I recently had the pleasure of attending a SHARE (Simsbury Homeowners Advocating Responsible Expansion) sponsored forum on River Oaks, the proposed big box development - or should I say lifestyle center - on Route 10.
As one of the presenters deconstructed the myths the developer is using to convince the citizens of Simsbury that their big box project is good for their community, I was struck with a sense of deja vu.
For the past few years, Canton residents have heard the same myths from developers in their attempt to make Route 44 one continuous piece of asphalt. These developers were so good at their job that there are now citizens in Canton advocating what they call the "let Route 44 go" theory of economic development. Yes, "let Route 44 go."
Not exactly an inspiring catchphrase you would put on a bumper sticker, but at least they are being honest. Who wants to be bothered with things like vision, careful planning and hard work when we could just let the whole thing go to waste?
Anyway, the foundation of this theory is that big box strip mall development along Route 44 is the answer to Canton's financial problems. The purveyors of this theory rely on the myth that any type of commercial development is beneficial to a town because, unlike residential development, costs of services are supposedly so low as to be almost inconsequential. Towns will reap a windfall of commercial property taxes.
Sadly, people are all to willing to believe these pipe dreams. I heard people say that the Shoppes at Farmington Valley would be the "economic savior of Canton."
A member of Canton's Board of Finance even told an audience at a League of Women Voters meeting that the town would incur no costs from the Shoppes.
To listen to the purveyors of the "let Route 44 go" theory is a lesson on how deep into our political and cultural subconscious these myths have been hammered. People just echo them as the gospel truth with little or no thought to their veracity.
That is what I find so aggravating - that people continue to believe these theories despite the overwhelming evidence, both from their own experiences and from academic studies, to the contrary.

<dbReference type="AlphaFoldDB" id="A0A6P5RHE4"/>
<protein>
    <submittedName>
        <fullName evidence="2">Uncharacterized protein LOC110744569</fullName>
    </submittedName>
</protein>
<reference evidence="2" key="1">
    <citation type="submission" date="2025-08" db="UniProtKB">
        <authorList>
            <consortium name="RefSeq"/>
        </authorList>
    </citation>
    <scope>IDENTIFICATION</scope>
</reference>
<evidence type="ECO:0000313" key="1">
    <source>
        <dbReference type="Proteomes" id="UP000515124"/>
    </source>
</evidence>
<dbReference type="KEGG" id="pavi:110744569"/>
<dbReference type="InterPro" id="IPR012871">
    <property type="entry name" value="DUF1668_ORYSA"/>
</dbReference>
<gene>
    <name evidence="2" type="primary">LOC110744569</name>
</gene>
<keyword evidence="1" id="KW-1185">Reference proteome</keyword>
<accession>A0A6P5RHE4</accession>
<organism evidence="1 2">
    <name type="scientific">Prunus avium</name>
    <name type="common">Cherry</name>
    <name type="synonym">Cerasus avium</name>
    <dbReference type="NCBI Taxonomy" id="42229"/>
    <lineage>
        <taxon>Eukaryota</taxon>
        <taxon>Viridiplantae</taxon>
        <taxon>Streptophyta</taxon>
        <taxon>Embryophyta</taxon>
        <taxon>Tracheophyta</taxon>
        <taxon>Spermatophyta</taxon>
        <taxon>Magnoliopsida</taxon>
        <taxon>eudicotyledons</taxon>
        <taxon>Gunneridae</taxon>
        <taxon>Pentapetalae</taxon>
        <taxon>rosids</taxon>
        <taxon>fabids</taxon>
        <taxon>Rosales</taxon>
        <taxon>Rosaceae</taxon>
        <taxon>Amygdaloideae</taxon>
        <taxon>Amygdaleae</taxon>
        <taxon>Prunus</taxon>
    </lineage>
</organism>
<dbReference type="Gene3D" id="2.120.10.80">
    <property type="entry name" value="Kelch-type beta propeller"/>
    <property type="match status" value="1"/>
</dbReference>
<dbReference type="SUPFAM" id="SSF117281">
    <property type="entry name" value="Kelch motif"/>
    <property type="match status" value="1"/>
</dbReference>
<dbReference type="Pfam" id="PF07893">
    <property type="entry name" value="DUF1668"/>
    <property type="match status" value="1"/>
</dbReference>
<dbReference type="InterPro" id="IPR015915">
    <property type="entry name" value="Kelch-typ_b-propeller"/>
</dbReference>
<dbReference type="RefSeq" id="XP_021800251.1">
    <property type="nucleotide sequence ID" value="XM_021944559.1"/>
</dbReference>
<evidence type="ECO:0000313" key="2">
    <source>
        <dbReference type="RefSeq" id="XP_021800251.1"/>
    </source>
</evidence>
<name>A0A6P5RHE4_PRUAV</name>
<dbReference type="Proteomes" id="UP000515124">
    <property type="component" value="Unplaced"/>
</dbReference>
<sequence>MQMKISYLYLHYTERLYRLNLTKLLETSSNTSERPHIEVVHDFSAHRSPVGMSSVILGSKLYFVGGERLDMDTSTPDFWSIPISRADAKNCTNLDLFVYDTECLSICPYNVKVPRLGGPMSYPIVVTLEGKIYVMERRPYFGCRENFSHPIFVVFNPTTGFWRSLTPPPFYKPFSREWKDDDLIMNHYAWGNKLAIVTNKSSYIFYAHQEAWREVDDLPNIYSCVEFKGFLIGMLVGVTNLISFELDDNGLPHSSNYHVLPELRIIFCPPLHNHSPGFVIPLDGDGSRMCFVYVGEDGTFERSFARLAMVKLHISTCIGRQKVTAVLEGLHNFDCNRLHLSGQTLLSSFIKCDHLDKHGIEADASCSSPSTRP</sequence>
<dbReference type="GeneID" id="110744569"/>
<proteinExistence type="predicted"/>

Look at the research. A 2002 study in Barnstable, Mass., concluded that big box retail, shopping centers and fast-food restaurants cost taxpayers more than they produce in revenue. The study found that big box retail generates a new annual deficit of $468 per 1,000 square feet.
In contrast, the study found that small-scale Main Street businesses have a positive impact on public revenue, with specialty retail producing a net annual return of $326 per 1,000 square feet.
A study of eight Ohio communities between 1997 and 2003 found that large retail development created a drain on municipal budgets, and that on average, large retail buildings produced a net annual loss of 44 cents per square foot. The study concluded that "the concept that growth is always good for a community does not seem to correlate with the findings from various fiscal analyses," and cautioned cities not to be taken in by the promise of high tax revenue from a new development without also considering the additional costs of providing services.
The city of Concord, N.H., learned this lesson the hard way. Over a 12-year period, the city added 2.8 million square feet of new commercial and industrial development. Yet, the total assessed value in the city declined by 19 percent. To make up for the lost revenue, the town now had one of the highest property tax rates in the state.
An independent economic consulting firm found several reasons for the declining tax base. One was that new retail development, primarily big boxes, had harmed local businesses. Property values, and subsequently tax revenue, in the older shopping areas had declined sharply.
Another factor was that the new development had eroded the value of residential property in the area. The result was that the city experienced a declining tax base despite all of the new growth.
Will Connecticut towns continue to believe the myths and fight each other over big-box strip mall commercial development, or will they begin the process to work together to protect their existing economic and natural assets? The unplanned growth implications of the "let Route 44 go" theory are the very definition of sprawl.
In the end, unplanned growth, both commercial and residential, will cost towns more than they receive in property taxes. Yes, we do need commercial development along major routes such as 44. However, such development needs to be carefully planned, within scale, and designed to keep a town's character intact.
What we need is vision, not the defeatist attitude of "let Route 44 go."
Reprinted with permission of the Hartford Courant.
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